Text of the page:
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How Do We Improve Discharge From the Pediatric Emergency Department?

October 12, 2022

Editor’s Note: Dr. Morgan Irwin-Weyant is a pediatric resident. She plans to pursue a career in pediatric emergency medicine.
-Rachel Y. Moon, MD, Associate Editor, Digital Media, Pediatrics

Once the evaluation of a patient is complete and no emergent cause or inpatient admission need is identified, how do we safely discharge patients from the emergency department (ED)? How do we ensure that patients, families, and the medical team all feel comfortable with discharge, which includes a clear follow-up plan and instructions for when to return to the ED? Pediatric EDs are busy locations, with a large number of moving parts, which makes them prone to lapses in communication and  a potential setup for errors.

Dr. Niloufar Paydar-Darian and colleagues from Boston Children’s Hospital and Texas Children’s Hospital, in a Quality Report being early released this week in Pediatrics, share the results of a standardized discharge process implemented in the pediatric ED at Boston Children’s Hospital (10.1542/peds.2021-054307). To facilitate multidisciplinary care coordination, reconciliation of testing and treatment, plan for care at home, and team engagement, the authors created a paper discharge checklist, requiring a nursing and MD review huddle before a patient would be qualified for discharge, emphasis on discharge vital signs, and scripted discharge instructions.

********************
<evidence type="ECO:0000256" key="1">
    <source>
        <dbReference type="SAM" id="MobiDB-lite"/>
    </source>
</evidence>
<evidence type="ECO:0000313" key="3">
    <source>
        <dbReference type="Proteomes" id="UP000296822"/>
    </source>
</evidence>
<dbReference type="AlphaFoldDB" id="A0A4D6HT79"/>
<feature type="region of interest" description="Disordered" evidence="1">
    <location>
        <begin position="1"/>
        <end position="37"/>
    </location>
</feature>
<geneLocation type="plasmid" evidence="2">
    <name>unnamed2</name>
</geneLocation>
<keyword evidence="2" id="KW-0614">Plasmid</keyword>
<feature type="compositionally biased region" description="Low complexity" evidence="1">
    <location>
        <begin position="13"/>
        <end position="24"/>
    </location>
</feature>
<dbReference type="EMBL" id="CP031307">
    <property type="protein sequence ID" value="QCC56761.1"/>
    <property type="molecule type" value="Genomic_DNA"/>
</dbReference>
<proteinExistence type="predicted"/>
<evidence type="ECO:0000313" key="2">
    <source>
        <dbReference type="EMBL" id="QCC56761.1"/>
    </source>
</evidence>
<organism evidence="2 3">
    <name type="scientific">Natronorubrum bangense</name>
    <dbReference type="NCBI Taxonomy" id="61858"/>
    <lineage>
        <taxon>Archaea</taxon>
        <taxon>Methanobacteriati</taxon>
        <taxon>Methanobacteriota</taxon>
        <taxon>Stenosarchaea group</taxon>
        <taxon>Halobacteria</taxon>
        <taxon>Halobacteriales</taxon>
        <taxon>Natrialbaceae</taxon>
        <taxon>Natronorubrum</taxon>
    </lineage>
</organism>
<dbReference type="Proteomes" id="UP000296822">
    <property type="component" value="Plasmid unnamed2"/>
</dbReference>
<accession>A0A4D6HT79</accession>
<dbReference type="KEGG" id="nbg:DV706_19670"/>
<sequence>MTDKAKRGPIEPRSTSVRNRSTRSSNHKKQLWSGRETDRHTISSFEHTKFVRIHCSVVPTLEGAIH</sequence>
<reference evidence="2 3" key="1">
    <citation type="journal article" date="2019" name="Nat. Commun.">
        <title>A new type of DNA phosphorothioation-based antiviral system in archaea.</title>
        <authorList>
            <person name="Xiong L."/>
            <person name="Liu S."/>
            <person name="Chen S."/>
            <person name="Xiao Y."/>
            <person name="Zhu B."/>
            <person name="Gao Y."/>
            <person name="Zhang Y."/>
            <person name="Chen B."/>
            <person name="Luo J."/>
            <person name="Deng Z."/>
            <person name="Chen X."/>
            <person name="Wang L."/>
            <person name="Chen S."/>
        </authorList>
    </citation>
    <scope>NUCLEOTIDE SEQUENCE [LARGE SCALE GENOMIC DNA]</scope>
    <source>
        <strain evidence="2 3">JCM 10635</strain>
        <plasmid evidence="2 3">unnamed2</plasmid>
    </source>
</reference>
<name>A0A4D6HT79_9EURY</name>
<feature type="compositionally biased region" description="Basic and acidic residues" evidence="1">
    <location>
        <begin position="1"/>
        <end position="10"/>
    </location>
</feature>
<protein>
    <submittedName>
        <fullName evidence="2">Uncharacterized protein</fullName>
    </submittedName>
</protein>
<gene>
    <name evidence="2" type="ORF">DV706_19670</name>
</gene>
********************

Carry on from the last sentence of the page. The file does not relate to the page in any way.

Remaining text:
The team had positive outcomes with the paper checklist, with 94% completion of the new checklist and an increase in obtaining and documenting vital sign within 60 minutes of discharge from 61% to 83% over the course of the study period. They also saw a decrease in serious safety events and an increase in length of time between preventable low-level events. Importantly, this new discharge process did not add to total length of stay, which is a priority in a place where time is crucial. However, the Press Ganey patient satisfaction scores related to the quality of discharge information remained the same.

This study provides a framework for standardizing the whole discharge process from the ED, which can continue to be built upon and adapted to fit individual institutions in order to address this important transition of care. Take a look at this article to see what elements may be helpful to bolster your own ED’s discharge procedures.

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